Sites associated with memories of Recent Conflicts and the World Heritage Convention - ICOMOS Second Discussion Paper
ICOMOS is pleased to share its second discussion paper on “Sites associated with memories of Recent Conflicts and the World Heritage Convention”. Encouraged by the World Heritage Committee to further deepen its analysis and broaden the participation of experts in this new reflection, ICOMOS prepared this second discussion paper to consider the purpose and scope of the World Heritage Convention, as well as its key concepts, and how sites assorted with memories of recent conflicts relate to these.
It has been prepared on the basis of extensive consultation, from ICOMOS National Committees and International Scientific Committees, but also from several international experts, from all regions of the world, which together reflected a wide variety of expertise.
The paper highlights the difficulties to reconcile the characteristics and values of such sites with the key concept of the World Heritage Convention, but more fundamentally with the purposes of the World Heritage Convention.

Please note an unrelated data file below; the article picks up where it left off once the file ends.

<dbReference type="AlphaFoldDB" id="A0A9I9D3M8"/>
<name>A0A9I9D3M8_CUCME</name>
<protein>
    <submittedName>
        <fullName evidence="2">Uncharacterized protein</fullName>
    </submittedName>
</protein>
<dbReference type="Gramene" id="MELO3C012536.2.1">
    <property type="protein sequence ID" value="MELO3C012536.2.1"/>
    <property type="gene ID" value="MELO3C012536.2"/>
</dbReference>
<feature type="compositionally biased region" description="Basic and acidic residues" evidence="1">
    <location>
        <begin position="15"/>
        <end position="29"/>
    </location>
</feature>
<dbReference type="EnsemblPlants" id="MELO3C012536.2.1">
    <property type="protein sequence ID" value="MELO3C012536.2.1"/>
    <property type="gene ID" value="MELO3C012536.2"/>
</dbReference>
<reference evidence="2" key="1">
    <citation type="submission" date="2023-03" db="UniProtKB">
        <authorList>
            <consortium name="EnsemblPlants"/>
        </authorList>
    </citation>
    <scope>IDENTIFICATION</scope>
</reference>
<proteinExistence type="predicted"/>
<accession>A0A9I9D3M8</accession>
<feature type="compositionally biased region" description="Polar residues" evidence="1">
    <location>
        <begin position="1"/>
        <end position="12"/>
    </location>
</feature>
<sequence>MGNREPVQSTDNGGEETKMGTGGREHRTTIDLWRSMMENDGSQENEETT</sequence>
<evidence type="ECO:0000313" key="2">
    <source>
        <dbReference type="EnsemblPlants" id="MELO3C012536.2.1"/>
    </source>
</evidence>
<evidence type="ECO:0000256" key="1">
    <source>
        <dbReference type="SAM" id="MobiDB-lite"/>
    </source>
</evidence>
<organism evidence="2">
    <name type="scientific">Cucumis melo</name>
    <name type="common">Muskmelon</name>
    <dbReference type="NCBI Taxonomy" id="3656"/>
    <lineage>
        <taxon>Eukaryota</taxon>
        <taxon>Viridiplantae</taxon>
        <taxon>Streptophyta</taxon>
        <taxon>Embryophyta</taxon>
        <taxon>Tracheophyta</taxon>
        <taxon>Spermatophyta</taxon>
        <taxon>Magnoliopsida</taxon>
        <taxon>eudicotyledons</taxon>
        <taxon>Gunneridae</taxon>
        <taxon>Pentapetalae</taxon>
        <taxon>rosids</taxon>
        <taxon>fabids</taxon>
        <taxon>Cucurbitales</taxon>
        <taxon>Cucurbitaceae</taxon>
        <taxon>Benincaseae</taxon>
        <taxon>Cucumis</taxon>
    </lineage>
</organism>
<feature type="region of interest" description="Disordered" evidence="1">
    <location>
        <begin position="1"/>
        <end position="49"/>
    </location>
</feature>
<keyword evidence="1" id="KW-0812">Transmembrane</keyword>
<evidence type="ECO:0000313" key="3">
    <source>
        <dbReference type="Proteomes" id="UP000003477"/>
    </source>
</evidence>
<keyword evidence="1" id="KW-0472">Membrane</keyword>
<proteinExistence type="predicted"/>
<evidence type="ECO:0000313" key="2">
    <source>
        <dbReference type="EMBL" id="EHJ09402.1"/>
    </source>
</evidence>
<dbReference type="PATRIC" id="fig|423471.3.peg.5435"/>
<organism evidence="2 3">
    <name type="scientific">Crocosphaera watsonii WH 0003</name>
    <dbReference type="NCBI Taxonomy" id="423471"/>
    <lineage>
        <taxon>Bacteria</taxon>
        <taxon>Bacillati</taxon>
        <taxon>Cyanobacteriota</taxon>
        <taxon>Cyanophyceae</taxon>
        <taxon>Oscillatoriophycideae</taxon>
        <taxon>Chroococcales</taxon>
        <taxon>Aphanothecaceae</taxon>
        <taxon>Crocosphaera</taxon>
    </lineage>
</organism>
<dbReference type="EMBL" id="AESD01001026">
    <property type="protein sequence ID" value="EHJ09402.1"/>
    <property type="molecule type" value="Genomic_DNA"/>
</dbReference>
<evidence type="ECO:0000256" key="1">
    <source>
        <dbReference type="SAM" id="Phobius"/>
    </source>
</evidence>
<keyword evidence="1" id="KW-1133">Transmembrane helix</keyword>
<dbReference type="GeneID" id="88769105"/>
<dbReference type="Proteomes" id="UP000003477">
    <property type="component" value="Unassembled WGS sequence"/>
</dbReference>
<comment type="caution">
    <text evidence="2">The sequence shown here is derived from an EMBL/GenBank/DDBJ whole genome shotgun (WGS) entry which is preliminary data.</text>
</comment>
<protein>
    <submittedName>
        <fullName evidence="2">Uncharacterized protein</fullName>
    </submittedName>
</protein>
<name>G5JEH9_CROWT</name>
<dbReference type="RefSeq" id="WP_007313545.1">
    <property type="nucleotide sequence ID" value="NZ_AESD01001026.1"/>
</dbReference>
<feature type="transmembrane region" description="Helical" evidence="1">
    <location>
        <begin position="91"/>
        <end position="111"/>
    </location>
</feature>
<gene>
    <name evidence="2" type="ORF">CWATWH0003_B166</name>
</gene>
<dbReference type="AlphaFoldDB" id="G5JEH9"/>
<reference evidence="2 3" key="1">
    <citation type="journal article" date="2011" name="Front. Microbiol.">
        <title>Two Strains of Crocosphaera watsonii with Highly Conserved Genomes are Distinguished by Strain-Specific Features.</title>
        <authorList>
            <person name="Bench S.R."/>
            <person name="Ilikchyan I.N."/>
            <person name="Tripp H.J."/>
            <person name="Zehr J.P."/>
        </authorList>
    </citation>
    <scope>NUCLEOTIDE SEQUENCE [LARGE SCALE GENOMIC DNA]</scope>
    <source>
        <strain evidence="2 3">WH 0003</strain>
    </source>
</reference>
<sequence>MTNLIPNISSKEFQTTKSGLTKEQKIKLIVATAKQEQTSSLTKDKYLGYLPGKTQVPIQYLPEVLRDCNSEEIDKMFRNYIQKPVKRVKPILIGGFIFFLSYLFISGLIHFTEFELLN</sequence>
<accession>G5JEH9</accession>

One of the strengths of the World Heritage Convention is the way it has reflected changing perceptions of heritage over time. The reflection on sites associated with memories of recent conflicts raises questions related to how far that flexibility can extend in accommodating emerging new types of heritage, whether there are some directions that the World Heritage Convention cannot follow, and, thus, whether its scope needs limits. This is not an entirely recent concern: it was already raised at the World Heritage Committee in 1979 during discussions on the inscription Auschwitz Concentration Camp, Poland. If the purposes of the World Heritage Convention relate to positive messages and to UNESCO’s Peace Mandate, then consideration needs to be given to how the World Heritage List supports such purposes through defining appropriate constraints/ limits on the scope of heritage that can be inscribed.